"Radcom is selling direct to networking and engineering teams, so if it wasn't needed in the network it wouldn't get deployed. And its deployment is directly related to the need for assurance and linked to NFV plans," notes Amzallag, who became a Special Strategic Advisor to the company in September 2017 and who floated the concept of constant pricing at Light Reading's recent Executive Summit event in Prague. (See Amzallag's Four Horsemen of the Telepocalypse.)
The plan now is to develop further VNFs and sign up additional customers to grow the company, says Givon. "We are hoping customers will add functionality [VNFs] in the years to come -- revenue growth for us comes from the development of new functions, as enhancements to existing VNFs do not incur an additional cost to customers. Our message to network operators is that they can grow and not worry about the cost of using our software."
Radcom's sweet spot is with operators that are introducing NFV functionality but struggling to monitor and manage their VNFs and their new hybrid network architectures (a mix of legacy technology and virtualized functions).
"We believe we are pre-empting the market on how to enable service assurance for NFV," states Givon. "We have a recent significant win in the US with a Tier 1 operator, which we cannot name, where our technology is dealing with an immediate challenge that operator had with NFV -- it is very focused on virtualized assurance for NFV." (See Radcom Boasts Another Tier 1 Win.)
While the Radcom team won't confirm anything, or divulge details, Light Reading believes that operator to be Verizon Communications, which is starting to show faith in emerging specialist vendors with strategies tailored to SDN and NFV roadmaps. (See Verizon Turns to Sedona for Transport SDN Management & Automation Smarts.)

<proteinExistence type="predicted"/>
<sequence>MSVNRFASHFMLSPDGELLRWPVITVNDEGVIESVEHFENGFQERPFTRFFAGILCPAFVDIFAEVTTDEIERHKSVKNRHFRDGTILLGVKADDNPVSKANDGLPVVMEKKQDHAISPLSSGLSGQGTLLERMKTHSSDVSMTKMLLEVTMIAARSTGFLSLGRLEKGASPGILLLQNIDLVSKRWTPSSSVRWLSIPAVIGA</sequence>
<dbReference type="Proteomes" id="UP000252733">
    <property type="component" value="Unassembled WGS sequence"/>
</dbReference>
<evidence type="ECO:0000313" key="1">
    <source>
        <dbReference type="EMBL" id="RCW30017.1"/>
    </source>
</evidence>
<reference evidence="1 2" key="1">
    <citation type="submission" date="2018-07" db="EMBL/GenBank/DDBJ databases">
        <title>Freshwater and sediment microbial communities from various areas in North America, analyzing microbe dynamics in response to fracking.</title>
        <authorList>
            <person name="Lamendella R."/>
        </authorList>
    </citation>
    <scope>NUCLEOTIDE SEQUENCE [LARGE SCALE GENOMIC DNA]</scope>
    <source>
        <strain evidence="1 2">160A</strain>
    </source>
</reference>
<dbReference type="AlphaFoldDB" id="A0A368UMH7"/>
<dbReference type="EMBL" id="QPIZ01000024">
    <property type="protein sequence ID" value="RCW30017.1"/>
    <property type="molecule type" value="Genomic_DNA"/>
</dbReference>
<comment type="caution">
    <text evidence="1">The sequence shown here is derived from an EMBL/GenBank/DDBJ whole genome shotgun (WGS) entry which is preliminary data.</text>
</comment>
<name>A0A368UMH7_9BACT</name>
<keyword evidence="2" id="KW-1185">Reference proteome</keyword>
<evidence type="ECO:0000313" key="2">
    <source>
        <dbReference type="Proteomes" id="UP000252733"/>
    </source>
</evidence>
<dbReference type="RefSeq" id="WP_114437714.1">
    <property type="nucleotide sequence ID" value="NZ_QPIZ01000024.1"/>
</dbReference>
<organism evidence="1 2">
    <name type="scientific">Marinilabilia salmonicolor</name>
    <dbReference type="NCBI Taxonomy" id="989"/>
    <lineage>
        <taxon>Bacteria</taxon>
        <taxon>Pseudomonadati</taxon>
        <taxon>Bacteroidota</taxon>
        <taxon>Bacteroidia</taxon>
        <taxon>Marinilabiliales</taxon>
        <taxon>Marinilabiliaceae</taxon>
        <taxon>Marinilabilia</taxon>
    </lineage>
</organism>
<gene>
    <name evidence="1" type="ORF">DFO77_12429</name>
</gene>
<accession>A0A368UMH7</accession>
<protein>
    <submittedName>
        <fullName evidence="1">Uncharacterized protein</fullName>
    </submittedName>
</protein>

That Tier 1 had an NFV itch it needed to scratch, though.
"The problem that operator had was that it was deploying virtual network functions, but it had not deployed a virtualized probe for monitoring the network, so it was getting lost as it added more VNFs," states Radcom CTO Rami Amit.
"In addition, the operator wanted probes that enabled ad hoc monitoring and analytics, so that each person using the system could personalize the view of the network -- the engineers wanted the ability to select the KPIs they wanted at any instant and that's something that can't be achieved with physical probes. This is true on-demand probing -- it doesn't involve monitoring the entire network all of the time, but enables engineers to monitor what they want, when they want," adds the CTO.
Now that capability is being deployed by the Tier 1 vendor and at the constant and predictable pricing model. This can only upset the status quo in the networking technology sector and get operators excited while scaring the pants off the traditional vendor community. That Tier 1 is now, without doubt, going to thrust that pricing model in front of its other suppliers to see which ones are ready to play ball.